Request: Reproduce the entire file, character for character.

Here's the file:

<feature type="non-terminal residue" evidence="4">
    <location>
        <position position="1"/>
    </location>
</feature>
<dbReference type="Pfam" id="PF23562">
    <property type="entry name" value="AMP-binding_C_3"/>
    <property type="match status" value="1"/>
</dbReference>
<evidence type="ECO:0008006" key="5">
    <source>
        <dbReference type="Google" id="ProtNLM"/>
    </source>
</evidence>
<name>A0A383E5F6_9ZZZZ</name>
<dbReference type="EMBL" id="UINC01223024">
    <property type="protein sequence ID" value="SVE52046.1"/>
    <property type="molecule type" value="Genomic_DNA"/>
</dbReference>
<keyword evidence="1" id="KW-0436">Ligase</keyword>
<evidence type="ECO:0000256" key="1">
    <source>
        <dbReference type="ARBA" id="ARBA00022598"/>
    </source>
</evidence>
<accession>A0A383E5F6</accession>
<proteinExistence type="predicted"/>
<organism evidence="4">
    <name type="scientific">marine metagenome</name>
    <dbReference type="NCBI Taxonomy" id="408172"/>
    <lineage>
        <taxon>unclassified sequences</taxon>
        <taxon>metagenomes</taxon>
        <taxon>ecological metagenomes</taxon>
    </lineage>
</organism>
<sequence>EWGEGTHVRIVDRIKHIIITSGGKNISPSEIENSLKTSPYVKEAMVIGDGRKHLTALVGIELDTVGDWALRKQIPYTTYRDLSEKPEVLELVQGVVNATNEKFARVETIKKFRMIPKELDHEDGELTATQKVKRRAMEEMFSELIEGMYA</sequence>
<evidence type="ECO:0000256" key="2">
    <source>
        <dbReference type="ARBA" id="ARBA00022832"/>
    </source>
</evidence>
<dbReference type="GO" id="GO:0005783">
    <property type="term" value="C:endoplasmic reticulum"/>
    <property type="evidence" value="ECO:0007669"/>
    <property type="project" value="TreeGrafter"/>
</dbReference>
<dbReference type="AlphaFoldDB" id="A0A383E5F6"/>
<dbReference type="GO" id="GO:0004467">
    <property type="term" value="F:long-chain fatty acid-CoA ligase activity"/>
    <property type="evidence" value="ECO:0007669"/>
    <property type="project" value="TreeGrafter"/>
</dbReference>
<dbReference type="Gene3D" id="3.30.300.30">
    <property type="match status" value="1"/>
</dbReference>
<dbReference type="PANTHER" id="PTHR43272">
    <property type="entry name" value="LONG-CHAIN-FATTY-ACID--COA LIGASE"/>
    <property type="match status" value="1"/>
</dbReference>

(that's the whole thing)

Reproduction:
<feature type="non-terminal residue" evidence="4">
    <location>
        <position position="1"/>
    </location>
</feature>
<dbReference type="Pfam" id="PF23562">
    <property type="entry name" value="AMP-binding_C_3"/>
    <property type="match status" value="1"/>
</dbReference>
<evidence type="ECO:0008006" key="5">
    <source>
        <dbReference type="Google" id="ProtNLM"/>
    </source>
</evidence>
<name>A0A383E5F6_9ZZZZ</name>
<dbReference type="EMBL" id="UINC01223024">
    <property type="protein sequence ID" value="SVE52046.1"/>
    <property type="molecule type" value="Genomic_DNA"/>
</dbReference>
<keyword evidence="1" id="KW-0436">Ligase</keyword>
<evidence type="ECO:0000256" key="1">
    <source>
        <dbReference type="ARBA" id="ARBA00022598"/>
    </source>
</evidence>
<accession>A0A383E5F6</accession>
<proteinExistence type="predicted"/>
<organism evidence="4">
    <name type="scientific">marine metagenome</name>
    <dbReference type="NCBI Taxonomy" id="408172"/>
    <lineage>
        <taxon>unclassified sequences</taxon>
        <taxon>metagenomes</taxon>
        <taxon>ecological metagenomes</taxon>
    </lineage>
</organism>
<sequence>EWGEGTHVRIVDRIKHIIITSGGKNISPSEIENSLKTSPYVKEAMVIGDGRKHLTALVGIELDTVGDWALRKQIPYTTYRDLSEKPEVLELVQGVVNATNEKFARVETIKKFRMIPKELDHEDGELTATQKVKRRAMEEMFSELIEGMYA</sequence>
<evidence type="ECO:0000256" key="2">
    <source>
        <dbReference type="ARBA" id="ARBA00022832"/>
    </source>
</evidence>
<dbReference type="GO" id="GO:0005783">
    <property type="term" value="C:endoplasmic reticulum"/>
    <property type="evidence" value="ECO:0007669"/>
    <property type="project" value="TreeGrafter"/>
</dbReference>
<dbReference type="AlphaFoldDB" id="A0A383E5F6"/>
<dbReference type="GO" id="GO:0004467">
    <property type="term" value="F:long-chain fatty acid-CoA ligase activity"/>
    <property type="evidence" value="ECO:0007669"/>
    <property type="project" value="TreeGrafter"/>
</dbReference>
<dbReference type="Gene3D" id="3.30.300.30">
    <property type="match status" value="1"/>
</dbReference>
<dbReference type="PANTHER" id="PTHR43272">
    <property type="entry name" value="LONG-CHAIN-FATTY-ACID--COA LIGASE"/>
    <property type="match status" value="1"/>
</dbReference>